Audit Slams Information Technology Cost Overruns | Eastern North Carolina Now

A new report from State Auditor Beth Wood's office scolds the state's Information Technology Services division for having cost overruns nearly double original estimates.

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    Publisher's note: The author of this post is Barry Smith, who is an associate editor to the Carolina Journal, John Hood Publisher.

Projects were more costly than estimated, took too long to complete

    RALEIGH     A new report from State Auditor Beth Wood's office scolds the state's Information Technology Services division for having cost overruns nearly double original estimates.

    The report also says that projects took about 65 percent longer to complete than originally estimated. And it chides the agency for not having policies and controls in place to prevent such overruns.

    "ITS doesn't monitor them to see if they come in on budget," Wood said in an interview Monday. "And they don't see if they come in on time."

    The audit report says, "The initial estimates are not reliable predictors of the final cost and time schedules."

    Among the 84 projects the auditor's office reviewed, costs were $356.3 million more than originally estimated, or about twice the cost. Projects took about 389 days longer to complete than state agencies originally estimated, the report says.

    In its response to the audit, ITS Chief Information Officer Chris Estes wrote that his agency agreed with the findings and plans to implement the auditor's recommendations.

    "ITS is making plans to begin addressing these issues and others in the management of information," Estes wrote. "These initiatives will be included in the Statewide IT Plan, which will be implemented by Oct. 1."

    During his first week in office, Gov. Pat McCrory noted that he'd spoken with Wood about the ITS audit under way and noted that the information technology system had many problems.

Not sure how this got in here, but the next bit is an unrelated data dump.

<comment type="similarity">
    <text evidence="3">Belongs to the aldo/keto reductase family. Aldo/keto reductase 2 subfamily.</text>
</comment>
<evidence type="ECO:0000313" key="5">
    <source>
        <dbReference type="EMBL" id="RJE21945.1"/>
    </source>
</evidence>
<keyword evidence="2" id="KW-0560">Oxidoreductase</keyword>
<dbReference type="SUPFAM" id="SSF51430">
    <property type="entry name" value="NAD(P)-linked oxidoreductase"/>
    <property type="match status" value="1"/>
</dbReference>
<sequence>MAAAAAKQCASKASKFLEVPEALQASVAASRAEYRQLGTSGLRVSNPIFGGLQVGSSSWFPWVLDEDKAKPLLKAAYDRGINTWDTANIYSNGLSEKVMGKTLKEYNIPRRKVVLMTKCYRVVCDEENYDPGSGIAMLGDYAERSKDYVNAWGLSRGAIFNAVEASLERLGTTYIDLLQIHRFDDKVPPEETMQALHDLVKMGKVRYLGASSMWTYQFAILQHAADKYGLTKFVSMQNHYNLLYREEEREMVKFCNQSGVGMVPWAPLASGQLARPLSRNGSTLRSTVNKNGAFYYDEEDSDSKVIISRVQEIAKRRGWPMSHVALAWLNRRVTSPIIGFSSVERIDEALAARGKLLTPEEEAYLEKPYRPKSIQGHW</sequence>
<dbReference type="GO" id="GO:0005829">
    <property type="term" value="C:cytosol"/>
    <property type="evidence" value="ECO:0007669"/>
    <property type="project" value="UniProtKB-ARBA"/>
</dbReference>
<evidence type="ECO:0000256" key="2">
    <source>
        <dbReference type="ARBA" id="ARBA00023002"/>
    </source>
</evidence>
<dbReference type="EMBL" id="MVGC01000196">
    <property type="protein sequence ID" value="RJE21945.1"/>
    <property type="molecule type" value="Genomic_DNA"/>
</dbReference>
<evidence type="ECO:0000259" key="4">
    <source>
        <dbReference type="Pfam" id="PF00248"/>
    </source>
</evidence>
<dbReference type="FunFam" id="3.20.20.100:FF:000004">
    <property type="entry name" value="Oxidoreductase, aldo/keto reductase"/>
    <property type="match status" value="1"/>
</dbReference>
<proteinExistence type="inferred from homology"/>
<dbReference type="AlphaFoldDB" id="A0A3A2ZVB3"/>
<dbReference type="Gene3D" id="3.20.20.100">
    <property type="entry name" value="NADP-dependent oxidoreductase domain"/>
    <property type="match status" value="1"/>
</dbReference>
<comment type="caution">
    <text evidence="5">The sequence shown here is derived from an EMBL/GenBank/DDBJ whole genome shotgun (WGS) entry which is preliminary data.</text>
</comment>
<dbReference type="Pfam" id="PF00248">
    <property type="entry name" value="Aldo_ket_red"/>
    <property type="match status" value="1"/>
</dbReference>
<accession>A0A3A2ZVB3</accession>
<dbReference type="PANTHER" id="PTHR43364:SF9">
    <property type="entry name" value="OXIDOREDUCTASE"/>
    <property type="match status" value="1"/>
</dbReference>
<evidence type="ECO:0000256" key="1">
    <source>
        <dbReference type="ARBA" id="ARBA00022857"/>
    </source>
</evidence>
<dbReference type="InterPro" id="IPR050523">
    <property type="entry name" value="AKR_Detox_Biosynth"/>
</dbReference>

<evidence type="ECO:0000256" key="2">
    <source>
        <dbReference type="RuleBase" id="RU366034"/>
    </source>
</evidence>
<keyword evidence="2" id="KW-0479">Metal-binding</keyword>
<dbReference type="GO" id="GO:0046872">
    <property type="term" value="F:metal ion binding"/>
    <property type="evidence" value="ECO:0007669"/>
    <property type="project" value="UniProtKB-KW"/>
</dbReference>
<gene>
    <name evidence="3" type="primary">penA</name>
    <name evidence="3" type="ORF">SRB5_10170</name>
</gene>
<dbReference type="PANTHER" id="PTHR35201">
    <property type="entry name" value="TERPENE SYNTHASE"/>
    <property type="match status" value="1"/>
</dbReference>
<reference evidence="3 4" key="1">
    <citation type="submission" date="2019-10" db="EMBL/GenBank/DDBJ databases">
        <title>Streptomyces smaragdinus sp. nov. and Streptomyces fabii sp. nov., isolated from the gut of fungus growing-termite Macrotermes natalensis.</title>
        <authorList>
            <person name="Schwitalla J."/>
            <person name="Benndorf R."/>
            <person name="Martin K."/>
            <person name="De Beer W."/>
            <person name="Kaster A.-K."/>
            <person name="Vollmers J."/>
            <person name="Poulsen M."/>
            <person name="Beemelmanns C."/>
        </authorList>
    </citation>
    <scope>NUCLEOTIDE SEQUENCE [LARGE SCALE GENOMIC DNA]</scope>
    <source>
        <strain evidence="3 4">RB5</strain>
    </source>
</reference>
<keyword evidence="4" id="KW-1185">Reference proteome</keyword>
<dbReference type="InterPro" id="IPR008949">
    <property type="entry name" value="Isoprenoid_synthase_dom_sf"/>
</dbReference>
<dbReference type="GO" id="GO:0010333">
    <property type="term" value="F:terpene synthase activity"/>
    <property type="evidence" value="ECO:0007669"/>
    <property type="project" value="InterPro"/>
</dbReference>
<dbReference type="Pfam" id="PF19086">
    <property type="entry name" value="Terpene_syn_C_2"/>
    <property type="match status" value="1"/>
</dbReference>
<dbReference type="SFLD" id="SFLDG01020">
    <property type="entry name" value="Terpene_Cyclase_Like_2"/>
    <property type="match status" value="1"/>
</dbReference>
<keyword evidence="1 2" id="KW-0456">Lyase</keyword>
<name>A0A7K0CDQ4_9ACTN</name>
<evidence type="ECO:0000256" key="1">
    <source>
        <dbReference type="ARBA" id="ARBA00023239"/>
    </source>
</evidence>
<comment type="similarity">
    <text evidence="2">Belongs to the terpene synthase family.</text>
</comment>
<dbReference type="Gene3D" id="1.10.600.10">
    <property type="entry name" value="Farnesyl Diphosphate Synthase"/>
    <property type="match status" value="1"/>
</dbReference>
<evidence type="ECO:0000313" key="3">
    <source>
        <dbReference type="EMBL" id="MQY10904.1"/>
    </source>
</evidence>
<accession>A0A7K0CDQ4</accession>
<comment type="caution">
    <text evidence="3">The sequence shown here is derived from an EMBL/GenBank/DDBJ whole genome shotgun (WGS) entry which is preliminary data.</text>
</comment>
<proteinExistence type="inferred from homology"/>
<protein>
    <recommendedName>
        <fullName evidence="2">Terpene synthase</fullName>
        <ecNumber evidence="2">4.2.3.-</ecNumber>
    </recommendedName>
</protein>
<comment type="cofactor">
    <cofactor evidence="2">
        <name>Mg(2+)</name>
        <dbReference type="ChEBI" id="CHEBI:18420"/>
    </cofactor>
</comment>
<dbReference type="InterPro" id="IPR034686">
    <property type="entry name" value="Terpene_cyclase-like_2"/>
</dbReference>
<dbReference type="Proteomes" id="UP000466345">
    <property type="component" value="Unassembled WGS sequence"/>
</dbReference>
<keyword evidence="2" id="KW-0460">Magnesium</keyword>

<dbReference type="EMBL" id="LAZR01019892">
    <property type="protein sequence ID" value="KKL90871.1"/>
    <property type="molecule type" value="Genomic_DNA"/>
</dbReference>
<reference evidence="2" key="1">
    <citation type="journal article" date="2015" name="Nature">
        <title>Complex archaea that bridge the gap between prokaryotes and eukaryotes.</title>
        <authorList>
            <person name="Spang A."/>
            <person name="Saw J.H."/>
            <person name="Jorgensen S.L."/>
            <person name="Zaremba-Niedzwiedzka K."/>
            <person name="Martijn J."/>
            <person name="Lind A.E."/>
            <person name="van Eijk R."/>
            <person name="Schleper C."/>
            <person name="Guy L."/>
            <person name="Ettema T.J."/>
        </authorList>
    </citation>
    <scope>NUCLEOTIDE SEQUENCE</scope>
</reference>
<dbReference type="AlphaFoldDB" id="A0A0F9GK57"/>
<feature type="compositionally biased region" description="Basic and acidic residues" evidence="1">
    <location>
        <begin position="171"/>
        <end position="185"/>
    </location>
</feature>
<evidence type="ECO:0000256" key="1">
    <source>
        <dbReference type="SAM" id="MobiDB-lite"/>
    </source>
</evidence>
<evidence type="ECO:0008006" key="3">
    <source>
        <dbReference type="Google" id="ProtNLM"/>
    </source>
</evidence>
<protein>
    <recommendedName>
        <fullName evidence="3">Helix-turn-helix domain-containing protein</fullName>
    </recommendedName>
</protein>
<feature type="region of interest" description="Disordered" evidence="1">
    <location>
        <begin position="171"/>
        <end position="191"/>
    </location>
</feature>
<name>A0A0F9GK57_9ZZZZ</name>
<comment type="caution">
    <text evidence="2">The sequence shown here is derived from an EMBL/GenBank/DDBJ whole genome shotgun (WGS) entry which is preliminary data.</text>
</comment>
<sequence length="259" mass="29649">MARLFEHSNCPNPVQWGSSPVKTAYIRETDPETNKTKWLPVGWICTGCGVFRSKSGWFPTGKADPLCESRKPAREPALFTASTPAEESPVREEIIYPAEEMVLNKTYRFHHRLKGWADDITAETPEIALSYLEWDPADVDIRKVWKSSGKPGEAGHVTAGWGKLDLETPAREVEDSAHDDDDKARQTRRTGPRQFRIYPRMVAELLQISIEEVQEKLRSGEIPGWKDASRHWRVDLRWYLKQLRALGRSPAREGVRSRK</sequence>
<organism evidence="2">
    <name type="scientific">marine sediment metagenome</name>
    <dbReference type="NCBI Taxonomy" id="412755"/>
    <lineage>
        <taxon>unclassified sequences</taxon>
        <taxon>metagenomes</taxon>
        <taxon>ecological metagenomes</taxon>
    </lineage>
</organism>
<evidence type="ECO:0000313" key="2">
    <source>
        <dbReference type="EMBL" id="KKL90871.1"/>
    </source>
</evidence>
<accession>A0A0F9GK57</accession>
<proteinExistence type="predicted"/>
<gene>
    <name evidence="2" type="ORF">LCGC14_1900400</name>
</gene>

"We need to fix it as quick as possible," McCrory said at the time. That's when he announced Estes as his new chief information officer.

    The audit outlined some of the more extreme examples of cost overruns:

    • A $96.8 million budget increase for the Department of Revenue's Tax Information Management System project. The original estimate was for $525,000. It ended up costing $97.3 million.

    • A $23 million budget increase in the Office of the State Controller's Criminal Justice Data Integration Pilot for a project in Wake County. Originally budgeted for $2.1 million, the price tag ended up being $24.7 million.

    • A $23 million budget increase in an IT system for the Department of Health and Human Services. The initial budget was $25.2 million. It ended up costing $48.2 million.

    There were delays in getting new technology systems in place. Those include:

    • A 1,307-day delay for the Department of Health and Human Services' Vital Records and Statistics Automation System project.

    • A 1,237-day delay in the Employment Security Commission's initial claims call center project.

    • A 1,184-day delay in that Criminal Justice Data Integration Pilot for Wake County.

    Wood acknowledges that no one expects initial estimates to be exact. But she says IT estimates should be much closer than that.

    The report recommends that ITS come up with written guidance for developing IT project costs and schedules. The report also suggests that agencies obtain independent validation of the accuracy of its project estimates.

    "The bottom line is the cost estimates up front are not accurate and reliable," Wood said.
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